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Commercial Property - Schedules of Condition

Nov 24, 2016

Commercial Property - Schedules of Condition

Taking a lease on a commercial property, on full repairing terms, without proper advice on the potential implications, can be an expensive experience for those new to business leases. David Park, head of Barker Storey Matthews' Building Surveying department explains more.

Short term leases of 3-5 years are now common, and it is important that any prospective tenant ensures that the obligations they take on are proportionate to the length of the lease.  For example, entering a full repairing lease for five years where the roof is in relatively poor condition could result in the tenant being responsible for replacing this if the condition deteriorates to a point where it is beyond economic repair before or at lease expiry. 

It is important, therefore, that the repairing and other obligations within the lease are properly considered and, where relevant, defensive measures put in place to protect the tenant's interests. 

Of course, depending on the other terms of the lease, this may be rejected by landlords, especially where rents have been reduced and/or incentives are given in the first place. So tenants also need to be mindful that cheap rents may reflect the increased costs of repair.

A common way of achieving protection is to have a schedule of condition prepared to record the condition of the premises at lease commencement.  Typically, this schedule would include photographs and text to ensure that there is an accurate record of the condition at lease commencement.  The content of the document is normally agreed between the landlord and tenant, and a copy of this, signed by both parties, is appended to the lease.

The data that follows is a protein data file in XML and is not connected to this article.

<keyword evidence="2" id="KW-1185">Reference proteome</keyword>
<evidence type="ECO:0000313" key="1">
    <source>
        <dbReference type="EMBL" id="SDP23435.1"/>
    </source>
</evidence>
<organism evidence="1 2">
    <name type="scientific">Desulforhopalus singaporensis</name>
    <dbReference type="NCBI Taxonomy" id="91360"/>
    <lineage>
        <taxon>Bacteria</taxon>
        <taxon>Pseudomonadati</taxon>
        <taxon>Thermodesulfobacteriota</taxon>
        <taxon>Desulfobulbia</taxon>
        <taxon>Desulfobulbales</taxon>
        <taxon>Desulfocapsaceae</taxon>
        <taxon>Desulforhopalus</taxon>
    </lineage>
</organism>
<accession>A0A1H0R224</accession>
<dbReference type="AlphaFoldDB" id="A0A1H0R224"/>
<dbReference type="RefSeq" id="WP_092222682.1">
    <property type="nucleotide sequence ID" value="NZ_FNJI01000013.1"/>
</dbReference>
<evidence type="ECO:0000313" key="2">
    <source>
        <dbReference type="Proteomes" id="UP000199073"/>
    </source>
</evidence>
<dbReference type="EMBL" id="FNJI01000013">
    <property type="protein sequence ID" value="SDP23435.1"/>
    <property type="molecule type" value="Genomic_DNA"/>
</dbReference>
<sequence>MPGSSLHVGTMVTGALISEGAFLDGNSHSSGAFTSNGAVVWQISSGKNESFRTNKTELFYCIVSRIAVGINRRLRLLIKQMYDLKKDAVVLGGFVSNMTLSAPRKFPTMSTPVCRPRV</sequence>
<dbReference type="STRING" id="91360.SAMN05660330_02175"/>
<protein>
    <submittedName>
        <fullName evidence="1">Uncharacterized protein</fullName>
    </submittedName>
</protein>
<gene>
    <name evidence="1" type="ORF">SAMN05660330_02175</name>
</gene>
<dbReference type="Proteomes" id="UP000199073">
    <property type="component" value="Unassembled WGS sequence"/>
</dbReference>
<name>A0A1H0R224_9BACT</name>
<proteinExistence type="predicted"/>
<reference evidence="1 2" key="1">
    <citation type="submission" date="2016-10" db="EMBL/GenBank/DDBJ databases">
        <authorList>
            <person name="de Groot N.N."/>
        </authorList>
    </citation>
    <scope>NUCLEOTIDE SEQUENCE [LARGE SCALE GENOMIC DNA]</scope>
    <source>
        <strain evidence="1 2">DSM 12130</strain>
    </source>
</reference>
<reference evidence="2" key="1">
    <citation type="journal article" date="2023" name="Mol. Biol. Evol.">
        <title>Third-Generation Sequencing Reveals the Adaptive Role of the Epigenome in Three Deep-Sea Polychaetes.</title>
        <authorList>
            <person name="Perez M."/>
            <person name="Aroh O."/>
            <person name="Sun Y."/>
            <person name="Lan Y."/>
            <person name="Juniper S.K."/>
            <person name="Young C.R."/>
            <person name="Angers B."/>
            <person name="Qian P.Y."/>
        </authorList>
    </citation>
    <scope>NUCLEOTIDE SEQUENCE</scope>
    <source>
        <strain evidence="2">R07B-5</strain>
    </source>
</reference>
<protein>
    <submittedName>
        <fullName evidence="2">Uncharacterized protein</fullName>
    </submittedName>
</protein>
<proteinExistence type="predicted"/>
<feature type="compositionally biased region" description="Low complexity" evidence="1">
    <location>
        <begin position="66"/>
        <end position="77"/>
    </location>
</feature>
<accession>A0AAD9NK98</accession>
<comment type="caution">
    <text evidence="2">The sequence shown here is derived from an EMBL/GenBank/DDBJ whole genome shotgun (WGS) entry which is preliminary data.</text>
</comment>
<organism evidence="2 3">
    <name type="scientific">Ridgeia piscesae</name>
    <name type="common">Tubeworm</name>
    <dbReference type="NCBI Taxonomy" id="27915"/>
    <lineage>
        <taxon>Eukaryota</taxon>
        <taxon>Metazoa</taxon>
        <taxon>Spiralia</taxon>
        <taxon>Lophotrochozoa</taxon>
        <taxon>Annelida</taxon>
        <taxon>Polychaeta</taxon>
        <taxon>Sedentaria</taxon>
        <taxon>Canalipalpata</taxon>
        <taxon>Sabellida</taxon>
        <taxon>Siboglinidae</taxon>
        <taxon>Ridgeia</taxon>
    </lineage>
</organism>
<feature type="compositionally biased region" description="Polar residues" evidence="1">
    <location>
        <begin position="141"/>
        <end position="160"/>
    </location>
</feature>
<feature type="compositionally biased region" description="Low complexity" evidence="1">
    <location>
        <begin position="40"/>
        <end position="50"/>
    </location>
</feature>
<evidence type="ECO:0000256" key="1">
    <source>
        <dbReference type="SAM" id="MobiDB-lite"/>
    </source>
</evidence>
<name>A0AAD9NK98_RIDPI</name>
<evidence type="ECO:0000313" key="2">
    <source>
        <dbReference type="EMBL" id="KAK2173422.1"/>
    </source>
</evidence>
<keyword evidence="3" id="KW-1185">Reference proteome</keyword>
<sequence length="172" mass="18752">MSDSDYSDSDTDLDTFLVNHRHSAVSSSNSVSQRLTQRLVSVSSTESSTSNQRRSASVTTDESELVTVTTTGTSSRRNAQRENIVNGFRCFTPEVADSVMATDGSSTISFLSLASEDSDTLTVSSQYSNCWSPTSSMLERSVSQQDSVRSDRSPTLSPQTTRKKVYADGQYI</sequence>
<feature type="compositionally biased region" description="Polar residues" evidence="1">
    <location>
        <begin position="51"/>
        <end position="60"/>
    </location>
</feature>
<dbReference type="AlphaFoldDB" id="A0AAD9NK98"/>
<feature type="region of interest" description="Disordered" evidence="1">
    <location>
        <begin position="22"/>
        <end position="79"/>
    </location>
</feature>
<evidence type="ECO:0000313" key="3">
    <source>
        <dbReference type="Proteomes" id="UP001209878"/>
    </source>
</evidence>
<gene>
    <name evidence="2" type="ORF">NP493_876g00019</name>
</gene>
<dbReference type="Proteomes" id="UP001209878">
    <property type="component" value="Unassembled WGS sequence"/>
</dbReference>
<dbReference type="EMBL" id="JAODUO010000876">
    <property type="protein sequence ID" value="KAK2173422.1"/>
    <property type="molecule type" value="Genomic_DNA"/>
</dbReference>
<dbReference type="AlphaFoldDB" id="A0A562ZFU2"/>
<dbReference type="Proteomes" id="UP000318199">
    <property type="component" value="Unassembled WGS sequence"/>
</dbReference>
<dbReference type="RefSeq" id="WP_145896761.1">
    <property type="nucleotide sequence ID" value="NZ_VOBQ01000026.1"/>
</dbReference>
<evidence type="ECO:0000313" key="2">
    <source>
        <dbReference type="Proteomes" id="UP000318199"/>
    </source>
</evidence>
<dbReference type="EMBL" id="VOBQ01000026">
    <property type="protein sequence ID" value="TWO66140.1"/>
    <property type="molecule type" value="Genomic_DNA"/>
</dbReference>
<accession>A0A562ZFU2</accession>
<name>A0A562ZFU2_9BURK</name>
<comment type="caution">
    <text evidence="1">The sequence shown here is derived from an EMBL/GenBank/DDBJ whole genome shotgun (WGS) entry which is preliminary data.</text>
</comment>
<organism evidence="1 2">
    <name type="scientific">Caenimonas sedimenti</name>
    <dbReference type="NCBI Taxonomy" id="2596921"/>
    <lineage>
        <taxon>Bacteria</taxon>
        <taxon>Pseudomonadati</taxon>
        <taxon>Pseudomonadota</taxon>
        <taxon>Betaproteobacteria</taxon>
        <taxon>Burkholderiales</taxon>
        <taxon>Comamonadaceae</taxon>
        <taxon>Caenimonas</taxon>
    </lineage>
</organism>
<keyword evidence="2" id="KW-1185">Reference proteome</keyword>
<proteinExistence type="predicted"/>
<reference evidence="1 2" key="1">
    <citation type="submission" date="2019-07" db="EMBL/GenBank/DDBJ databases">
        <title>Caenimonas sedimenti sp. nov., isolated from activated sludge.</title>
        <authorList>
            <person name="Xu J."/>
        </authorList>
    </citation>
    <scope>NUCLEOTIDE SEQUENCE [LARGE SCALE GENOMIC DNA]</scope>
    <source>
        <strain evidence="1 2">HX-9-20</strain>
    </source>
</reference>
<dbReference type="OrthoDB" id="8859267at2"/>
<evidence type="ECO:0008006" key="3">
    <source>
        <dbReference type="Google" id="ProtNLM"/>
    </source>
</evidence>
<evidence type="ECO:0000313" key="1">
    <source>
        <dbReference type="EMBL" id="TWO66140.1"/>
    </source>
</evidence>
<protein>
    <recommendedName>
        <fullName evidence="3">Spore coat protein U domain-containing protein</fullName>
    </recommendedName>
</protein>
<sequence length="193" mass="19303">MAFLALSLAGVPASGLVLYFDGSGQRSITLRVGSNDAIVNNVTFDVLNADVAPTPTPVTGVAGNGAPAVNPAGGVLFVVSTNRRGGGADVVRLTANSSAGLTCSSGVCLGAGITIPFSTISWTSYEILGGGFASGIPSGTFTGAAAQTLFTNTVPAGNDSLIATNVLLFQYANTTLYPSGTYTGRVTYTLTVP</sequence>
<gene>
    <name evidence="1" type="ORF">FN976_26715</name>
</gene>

It is important that the document is properly prepared, particularly as the relative cost of professional advice is generally insignificant when compared to the potential cost of a substantial dilapidations claim at lease expiry. 

We have seen many examples of poorly prepared schedules of condition and these have led to uncertainty, disagreement and unexpected costs at lease expiry.  Examples of the problems encountered include:

  • Poor quality photographs which do not clearly show the defects that exist
  • An insufficient number of photographs, mainly consisting of general views without close-ups of individual defects
  • Original digital photographs not being available, with reliance on colour copies of original prints
  • Schedule of condition misplaced or lost

We have even had one or two instances where a lease has referred to a schedule of condition, only to find that the Schedule of Condition was never prepared!  It is critical, therefore, that the document is properly prepared, the photographs are of good quality, a digital copy of the photographs is available, and that supporting text is provided, cross-referenced to the photographs. 

The cost of hiring a mobile platform will add £400-£500 to the overall cost and may seem an unnecessary expense, but this could be a false economy when the potential cost of roof repairs or replacement is taken into account.

While schedules of condition are a useful means of protecting a tenant's position, they do not remove the obligation to repair and do not necessarily provide the level of protection some tenants expect. 

For example, if the schedule records that there is minor wet rot to a door and no attempt is made to maintain the door to prevent further deterioration, such that by lease expiry the door is beyond economic repair and will need to be replaced, it would be the tenant's responsibility to do this, notwithstanding that this includes an element of improvement.

In most cases, it is just the repairing covenant that is qualified by the schedule of condition, and there is still an obligation to redecorate prior to lease expiry.  This matter should be considered and properly addressed when agreeing lease terms, as this can prove costly.  Often, the exposed steel frame in industrial buildings remains undecorated for many years, and the cost of redecorating could be significant. 

Commercial Property Peterborough - Schedule Ready

We have recently prepared a schedule for a commercial property in Peterborough, an industrial building of just over 100,000 sq.ft., where the decorating covenant was not qualified and the steelwork had not been redecorated for some considerable time.  We inspected prior to lease terms being agreed and were, therefore, able to ensure that there was no obligation to redecorate the steel frame at lease expiry.

How can we help?

Obtaining professional advice at an early stage in lease negotiations will give prospective tenants the best opportunity of protecting their position and limiting their potential dilapidations liability at lease expiry.  Please contact David Park or Ian Beesley on 01733 233445 should you require assistance.

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